Owning the client!

Twitter recently changed the Terms of service for access to its API to build applications off or on its feed and in one swift move dropped a hammer as one writer noted on the entire ecosystem. Citing consistent user experience and the need thereof they have just about banned every competing client for their service that stands out there. Twitter Platform lead Ryan Sarver in a developer forum recently clearly laid out that “Developers have told us that they’d like more guidance from us about the best opportunities to build on Twitter. More specifically, developers ask us if they should build client apps that mimic or reproduce the mainstream Twitter consumer client experience. The answer is no,”. Sarver notes that according to Twitter’s own data, some 90% of active Twitter users now use official Twitter apps on a monthly basis to access the service. Ever since Twitter bought Tweetie and turned it into their own native iPhone app, third-party developers have been wondering where this would leave them and before long Twitter moved into Android, iPad, Mac, Windows Phone, BlackBerry, and other spaces and this only compounded some of that fear. Ryan Sarver highlights Twitter’s “diverse ecosystem” of more than 750,000 registered apps and that ecosystem just got altered a bit. People are once again unhappy as a company is seen to be taking action against their developer community. But at the core this is just simple monetization. Twitter targeted Uber Media; a company that has been quickly buying up a significant part of the Twitter ecosystem possibly to figure out a way to monetize it. Uber Media’s Twitter third-party clients, namely, UberTwitter and Twidroyd were shutdown on Mid Feb 2011 by Twitter. The ban was later revoked once Uber Media accepted to make changes but the damage was done.

The importance of a tightly knit client to access the service is not something that can be taken lightly, no. Facebook has not had much to do on the client side till recently when they bought Israeli startup Snaptu a very useful and light client for access to Twitter, Facebook and a host of other services. My personal experience of this tool has been let us say the mst positive and I was using it on a Nokia E90 running Symbian which perhaps gives you an idea of how cross platform this actually is. I mean does anyone even make apps for Symbian still and yeah what does that say about me when you realize I just mentioned I use a Nokia!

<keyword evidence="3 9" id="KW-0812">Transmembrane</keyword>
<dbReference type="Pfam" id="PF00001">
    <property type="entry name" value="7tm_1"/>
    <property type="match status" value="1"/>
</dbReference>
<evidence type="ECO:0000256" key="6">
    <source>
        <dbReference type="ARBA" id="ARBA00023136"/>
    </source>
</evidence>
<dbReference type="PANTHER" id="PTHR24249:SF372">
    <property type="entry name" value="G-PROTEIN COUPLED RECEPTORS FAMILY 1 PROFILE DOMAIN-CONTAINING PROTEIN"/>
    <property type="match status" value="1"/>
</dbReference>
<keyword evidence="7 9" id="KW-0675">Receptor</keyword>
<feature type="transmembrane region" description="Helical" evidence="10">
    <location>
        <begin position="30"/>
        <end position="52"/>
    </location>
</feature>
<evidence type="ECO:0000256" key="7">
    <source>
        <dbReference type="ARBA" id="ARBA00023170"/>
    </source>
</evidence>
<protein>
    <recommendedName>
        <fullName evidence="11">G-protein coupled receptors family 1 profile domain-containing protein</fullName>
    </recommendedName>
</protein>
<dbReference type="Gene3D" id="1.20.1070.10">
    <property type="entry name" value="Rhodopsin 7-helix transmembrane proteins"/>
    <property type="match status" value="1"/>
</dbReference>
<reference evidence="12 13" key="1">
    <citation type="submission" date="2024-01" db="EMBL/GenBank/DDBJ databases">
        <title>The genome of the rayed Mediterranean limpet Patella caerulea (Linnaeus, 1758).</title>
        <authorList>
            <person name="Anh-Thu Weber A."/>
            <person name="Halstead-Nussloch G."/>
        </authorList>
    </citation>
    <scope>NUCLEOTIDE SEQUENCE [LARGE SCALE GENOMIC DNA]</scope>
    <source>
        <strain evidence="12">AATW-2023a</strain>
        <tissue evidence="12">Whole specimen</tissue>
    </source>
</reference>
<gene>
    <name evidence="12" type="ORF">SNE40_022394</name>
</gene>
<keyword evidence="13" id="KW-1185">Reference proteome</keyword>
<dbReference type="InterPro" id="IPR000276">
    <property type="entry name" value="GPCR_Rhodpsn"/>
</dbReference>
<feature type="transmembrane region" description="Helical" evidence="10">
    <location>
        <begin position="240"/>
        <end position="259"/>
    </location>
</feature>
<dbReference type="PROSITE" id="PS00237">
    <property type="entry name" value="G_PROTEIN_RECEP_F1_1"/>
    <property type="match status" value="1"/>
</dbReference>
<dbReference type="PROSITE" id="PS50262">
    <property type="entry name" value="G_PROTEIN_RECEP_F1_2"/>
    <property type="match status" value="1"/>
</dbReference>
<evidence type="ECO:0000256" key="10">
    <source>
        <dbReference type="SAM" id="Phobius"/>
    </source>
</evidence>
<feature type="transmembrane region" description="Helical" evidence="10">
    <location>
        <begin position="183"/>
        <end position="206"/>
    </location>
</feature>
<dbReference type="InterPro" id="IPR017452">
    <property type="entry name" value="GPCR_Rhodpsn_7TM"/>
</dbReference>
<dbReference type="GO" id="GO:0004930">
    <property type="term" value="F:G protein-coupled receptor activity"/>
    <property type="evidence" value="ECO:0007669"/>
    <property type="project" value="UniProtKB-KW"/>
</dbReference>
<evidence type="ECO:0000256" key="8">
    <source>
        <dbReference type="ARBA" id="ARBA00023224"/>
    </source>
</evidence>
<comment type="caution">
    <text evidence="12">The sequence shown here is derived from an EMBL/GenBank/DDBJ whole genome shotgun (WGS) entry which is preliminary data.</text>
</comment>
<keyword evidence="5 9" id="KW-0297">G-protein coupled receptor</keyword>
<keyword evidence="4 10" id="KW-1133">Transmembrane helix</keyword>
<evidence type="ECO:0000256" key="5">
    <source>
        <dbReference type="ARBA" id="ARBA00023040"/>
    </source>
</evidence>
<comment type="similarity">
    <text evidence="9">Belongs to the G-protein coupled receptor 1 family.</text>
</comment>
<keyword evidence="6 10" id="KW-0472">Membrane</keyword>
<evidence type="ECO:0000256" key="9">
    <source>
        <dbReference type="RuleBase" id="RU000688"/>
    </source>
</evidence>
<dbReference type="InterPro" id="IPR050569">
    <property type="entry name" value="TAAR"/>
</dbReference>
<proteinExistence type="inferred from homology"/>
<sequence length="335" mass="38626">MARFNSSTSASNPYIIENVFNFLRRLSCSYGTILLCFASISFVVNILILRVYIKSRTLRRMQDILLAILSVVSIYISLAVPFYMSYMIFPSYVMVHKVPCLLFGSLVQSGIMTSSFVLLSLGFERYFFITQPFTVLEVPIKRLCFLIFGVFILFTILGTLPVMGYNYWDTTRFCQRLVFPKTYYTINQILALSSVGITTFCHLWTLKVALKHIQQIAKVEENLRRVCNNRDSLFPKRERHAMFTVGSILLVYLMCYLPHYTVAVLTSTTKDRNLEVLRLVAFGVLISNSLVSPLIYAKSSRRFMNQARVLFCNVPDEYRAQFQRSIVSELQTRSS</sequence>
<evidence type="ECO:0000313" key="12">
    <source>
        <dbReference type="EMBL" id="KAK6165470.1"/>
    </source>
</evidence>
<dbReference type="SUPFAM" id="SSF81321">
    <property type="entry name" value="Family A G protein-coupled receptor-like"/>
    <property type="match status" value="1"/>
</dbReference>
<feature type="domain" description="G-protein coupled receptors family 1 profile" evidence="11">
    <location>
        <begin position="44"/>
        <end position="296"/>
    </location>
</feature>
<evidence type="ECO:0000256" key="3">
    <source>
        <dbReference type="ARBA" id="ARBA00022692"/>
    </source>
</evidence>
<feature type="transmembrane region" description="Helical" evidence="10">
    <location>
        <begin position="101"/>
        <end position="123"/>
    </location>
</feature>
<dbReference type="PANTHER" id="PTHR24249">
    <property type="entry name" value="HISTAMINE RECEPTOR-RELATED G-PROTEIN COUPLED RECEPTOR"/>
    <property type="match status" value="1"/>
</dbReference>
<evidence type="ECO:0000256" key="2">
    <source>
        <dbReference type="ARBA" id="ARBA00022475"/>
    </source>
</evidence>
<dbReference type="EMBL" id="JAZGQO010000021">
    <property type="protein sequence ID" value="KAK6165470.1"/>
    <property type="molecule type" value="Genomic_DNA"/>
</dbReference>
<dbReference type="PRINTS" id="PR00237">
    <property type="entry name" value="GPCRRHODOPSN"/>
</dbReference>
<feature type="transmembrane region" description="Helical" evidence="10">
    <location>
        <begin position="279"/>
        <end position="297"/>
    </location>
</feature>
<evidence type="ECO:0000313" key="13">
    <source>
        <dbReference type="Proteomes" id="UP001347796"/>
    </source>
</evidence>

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The year so far in tech!

It has been a while since I last blogged and this is apparently in keeping with trends – bloggers seem to drop off at an alarming rate. Recent trends and a research paper by the Pew Research Centre indicate that blogging has declined among a few segments. More so because people probably feel that the medium is too word heavy perhaps writing long meaningful sentences etc and somehow to feel pressurized to be meaningful. Social media has taken up the slack and people like to let out perhaps small tweet bursts! But even then most tweets they say are pretty meaningless anyway and are designated as ‘pointless babble’ so yeah no help there and we just need to perhaps revisit the medium to let loose some thoughts!!

 

It has been a long time indeed and my favorite space – technology has seen some interesting changes, moves, counter moves, trends etc by the many players that exist there!! One of the key developments I think was the Apple vs. Adobe fracas – a battle to choose the better tool for video. Apple felt it was not Adobe’s Flash but the new standard HTML 5. Steve Jobs weighed in on the issue in April and some commentators have stated that the arguments were disingenuous and it is just Jobs way of taking and keeping control over the user experience. Which may not be such a bad thing since Apple sold so many iPads (without Adobe and Flash in them) and iPhone 4 and gave everyone from Adobe to Nokia and RIM some pretty sleepless times. Latest reports on this battle seems to indicate the thought that Jobs may have been right and there are issues with Flash and Google’s latest mobile OS – Android has been facing some of the problems working with the platform that is prone to crashes and is a resource hog. The developers however were not too happy since they liked the code once and run anywhere approach for their apps. Apples insistence that everything be coded specific to the device to take advantage of all that it has got makes for more work and sometimes not the best work since there are not that many people – or rather that many skilled people that can code on Apple’s platform X Code. However it looks like Apple won this round – Flash does seem to have problems – and developers develop on where the money is and currently in the mobile apps space – that is with Apple.

There were some interesting buys in the large corporate IT space and the latest was Mc Afee a vendor for anti virus and internet security being gobbled up by Intel – a chip maker. Everyone opined on what this means – but the best explanation is perhaps that Intel wants to get into the security business and needs to be in the security business. Ask any CTO, CIO – what is it that keeps them up at nights and most people will say Security and Intel wanted in on that which might make for safer computers. The security landscape in the last few years has changed drastically enough for vendors to wake up and take some decisions
in terms of where they want to go with security on their products. Intel has declared that Mc Afee will function as an independent subsidiary and that may well be a good thing but in the longer term the integration of the technology will be what will make this a sure shot success and something that consumers and enterprises will look to.